there can also be problems with switches auto negotiating between other switches, as you are (by the book) supposed to use a crossover cable between switches, and other stupid rules that USUALLY dont matter.
Speed bump in what manner?

No offense to the OP, but if somebody is asking this question, they are not going to notice any performance impact.

What "by the book" are you referencing? Auto-MDIX is part of the Gigabit specs. You actually have to work hard at it to disable it.

I'm assuming this is a home environment. Unnecessary complexity is unnecessary. I'm sorry if I am misunderstanding something.
 

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Quote:
Originally Posted by r11 View Post

With about 5 users working off of one of the switches their terminals each see a significant network speed drop.

They are all connected to one switch along with a printer that switch is then conntected to two more switches before it reaches the router. On the switch closest to the router, there is also a surveillance camera with a steady stream (medium quality).

From your answer, I understand that I need to check if I am mixing switches (Fast Ethernet vs. Gigabit Switches) and then check if there is a defective switch in there.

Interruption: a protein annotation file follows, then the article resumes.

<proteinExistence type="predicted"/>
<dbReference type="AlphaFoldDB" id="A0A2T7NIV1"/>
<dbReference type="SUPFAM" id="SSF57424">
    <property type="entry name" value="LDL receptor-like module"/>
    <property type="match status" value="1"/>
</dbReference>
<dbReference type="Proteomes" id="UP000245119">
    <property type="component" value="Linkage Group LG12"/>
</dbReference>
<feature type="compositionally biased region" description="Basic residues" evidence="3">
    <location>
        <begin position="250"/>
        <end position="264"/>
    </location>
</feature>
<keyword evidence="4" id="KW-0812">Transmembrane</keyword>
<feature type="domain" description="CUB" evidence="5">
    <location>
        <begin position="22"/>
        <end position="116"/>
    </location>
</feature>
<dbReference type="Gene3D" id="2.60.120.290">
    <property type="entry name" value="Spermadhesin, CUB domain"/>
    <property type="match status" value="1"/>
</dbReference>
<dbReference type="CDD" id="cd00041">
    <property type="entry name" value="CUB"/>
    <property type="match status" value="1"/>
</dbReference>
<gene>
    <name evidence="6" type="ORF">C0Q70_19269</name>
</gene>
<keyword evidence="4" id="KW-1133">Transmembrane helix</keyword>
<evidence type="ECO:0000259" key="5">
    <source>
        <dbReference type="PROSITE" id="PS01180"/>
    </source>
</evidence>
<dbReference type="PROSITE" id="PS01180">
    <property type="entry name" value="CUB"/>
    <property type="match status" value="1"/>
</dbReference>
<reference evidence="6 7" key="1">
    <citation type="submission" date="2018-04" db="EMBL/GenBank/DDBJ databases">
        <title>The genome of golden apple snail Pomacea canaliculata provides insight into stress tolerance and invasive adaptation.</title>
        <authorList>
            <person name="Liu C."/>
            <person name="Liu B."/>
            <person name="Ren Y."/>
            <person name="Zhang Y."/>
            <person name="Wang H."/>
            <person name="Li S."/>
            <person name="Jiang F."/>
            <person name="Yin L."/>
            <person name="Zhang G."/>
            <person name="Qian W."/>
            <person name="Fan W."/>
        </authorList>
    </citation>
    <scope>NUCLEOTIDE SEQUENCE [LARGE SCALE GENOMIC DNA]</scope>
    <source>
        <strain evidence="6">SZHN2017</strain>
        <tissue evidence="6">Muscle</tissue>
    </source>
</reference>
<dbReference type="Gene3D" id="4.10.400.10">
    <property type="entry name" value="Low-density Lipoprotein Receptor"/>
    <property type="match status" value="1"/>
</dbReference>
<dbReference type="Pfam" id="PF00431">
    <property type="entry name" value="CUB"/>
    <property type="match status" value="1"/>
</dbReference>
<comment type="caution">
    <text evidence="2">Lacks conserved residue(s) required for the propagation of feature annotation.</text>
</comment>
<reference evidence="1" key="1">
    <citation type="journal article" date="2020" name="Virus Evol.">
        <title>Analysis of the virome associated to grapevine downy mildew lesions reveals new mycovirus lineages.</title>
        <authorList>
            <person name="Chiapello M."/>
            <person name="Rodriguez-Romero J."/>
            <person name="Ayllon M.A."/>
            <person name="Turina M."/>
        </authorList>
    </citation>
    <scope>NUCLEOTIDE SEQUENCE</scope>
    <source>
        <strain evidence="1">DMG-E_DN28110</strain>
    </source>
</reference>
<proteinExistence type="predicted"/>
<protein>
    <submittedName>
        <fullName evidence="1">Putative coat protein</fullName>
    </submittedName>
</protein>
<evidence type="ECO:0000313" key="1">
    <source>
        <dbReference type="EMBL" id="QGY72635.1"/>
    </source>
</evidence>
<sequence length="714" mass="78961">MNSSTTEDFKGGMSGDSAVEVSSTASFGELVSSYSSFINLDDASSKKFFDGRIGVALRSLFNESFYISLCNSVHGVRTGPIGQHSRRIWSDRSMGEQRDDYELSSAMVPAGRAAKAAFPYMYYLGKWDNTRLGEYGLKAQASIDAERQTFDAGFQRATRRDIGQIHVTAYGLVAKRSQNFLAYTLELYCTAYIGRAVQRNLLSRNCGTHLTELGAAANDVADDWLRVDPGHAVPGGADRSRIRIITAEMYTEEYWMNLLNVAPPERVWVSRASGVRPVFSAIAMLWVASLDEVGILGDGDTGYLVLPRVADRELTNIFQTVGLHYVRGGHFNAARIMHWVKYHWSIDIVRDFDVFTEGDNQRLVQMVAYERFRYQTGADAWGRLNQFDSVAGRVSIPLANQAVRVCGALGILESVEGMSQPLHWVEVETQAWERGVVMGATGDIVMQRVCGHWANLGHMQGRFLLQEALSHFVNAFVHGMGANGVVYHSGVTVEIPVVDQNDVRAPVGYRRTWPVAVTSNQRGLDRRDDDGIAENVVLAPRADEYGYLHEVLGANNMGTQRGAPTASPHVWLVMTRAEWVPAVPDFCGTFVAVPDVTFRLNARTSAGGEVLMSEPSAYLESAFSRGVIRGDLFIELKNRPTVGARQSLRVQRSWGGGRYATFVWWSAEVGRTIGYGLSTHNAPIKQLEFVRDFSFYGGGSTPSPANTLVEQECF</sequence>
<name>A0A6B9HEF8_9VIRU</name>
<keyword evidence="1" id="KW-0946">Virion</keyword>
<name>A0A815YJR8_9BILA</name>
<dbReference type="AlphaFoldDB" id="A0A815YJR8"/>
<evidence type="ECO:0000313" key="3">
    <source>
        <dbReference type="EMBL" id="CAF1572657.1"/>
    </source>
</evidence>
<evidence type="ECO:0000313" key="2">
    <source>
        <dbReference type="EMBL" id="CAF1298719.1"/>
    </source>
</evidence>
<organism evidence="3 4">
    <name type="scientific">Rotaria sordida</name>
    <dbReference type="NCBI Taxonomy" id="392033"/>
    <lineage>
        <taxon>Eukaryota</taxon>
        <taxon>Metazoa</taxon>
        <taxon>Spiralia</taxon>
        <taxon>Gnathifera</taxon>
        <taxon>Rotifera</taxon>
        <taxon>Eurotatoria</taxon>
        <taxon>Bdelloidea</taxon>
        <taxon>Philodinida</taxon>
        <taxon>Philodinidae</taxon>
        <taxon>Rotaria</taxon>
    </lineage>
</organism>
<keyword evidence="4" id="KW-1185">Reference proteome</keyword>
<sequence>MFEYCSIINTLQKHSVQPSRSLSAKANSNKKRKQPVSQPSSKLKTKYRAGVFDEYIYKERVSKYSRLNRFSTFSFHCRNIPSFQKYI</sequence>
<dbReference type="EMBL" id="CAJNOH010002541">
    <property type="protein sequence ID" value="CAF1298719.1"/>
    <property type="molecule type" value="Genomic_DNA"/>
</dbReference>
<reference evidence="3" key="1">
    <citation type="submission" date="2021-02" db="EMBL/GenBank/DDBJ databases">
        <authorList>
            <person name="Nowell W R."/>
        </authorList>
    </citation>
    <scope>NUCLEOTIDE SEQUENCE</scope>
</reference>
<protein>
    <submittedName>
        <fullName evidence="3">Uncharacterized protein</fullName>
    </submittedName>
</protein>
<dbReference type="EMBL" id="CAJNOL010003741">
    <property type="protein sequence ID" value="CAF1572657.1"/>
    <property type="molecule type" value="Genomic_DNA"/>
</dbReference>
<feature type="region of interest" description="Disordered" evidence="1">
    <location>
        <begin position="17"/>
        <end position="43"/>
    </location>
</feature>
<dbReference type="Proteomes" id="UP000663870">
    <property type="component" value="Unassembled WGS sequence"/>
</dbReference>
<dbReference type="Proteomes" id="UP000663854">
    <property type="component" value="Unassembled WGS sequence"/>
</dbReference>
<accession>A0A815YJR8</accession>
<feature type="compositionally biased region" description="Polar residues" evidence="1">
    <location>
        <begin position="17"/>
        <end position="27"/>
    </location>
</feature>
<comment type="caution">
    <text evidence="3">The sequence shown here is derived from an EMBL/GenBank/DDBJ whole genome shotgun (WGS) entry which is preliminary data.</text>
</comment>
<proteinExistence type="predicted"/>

How do I calculate the maximum throughput of a network switch and then do the math? I've never had formal training and only need some terms to start searching for. I can do my own research, but I keep running into pages selling switches and nothing about the science or the calculations.

Thanks beavo!
In what way are the users seeing "significant" network speed drop off?

Please explain the issue in its entirety because the problem usually ends up being either not an actual problem or something else entirely when somebody admits that they have little or no knowledge.

Switch throughput and switching capability are normally listed in the tech specs.
 

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Quote:
Originally Posted by beavo451 View Post

Speed bump in what manner?

What "by the book" are you referencing? Auto-MDIX is part of the Gigabit specs. You actually have to work hard at it to disable it.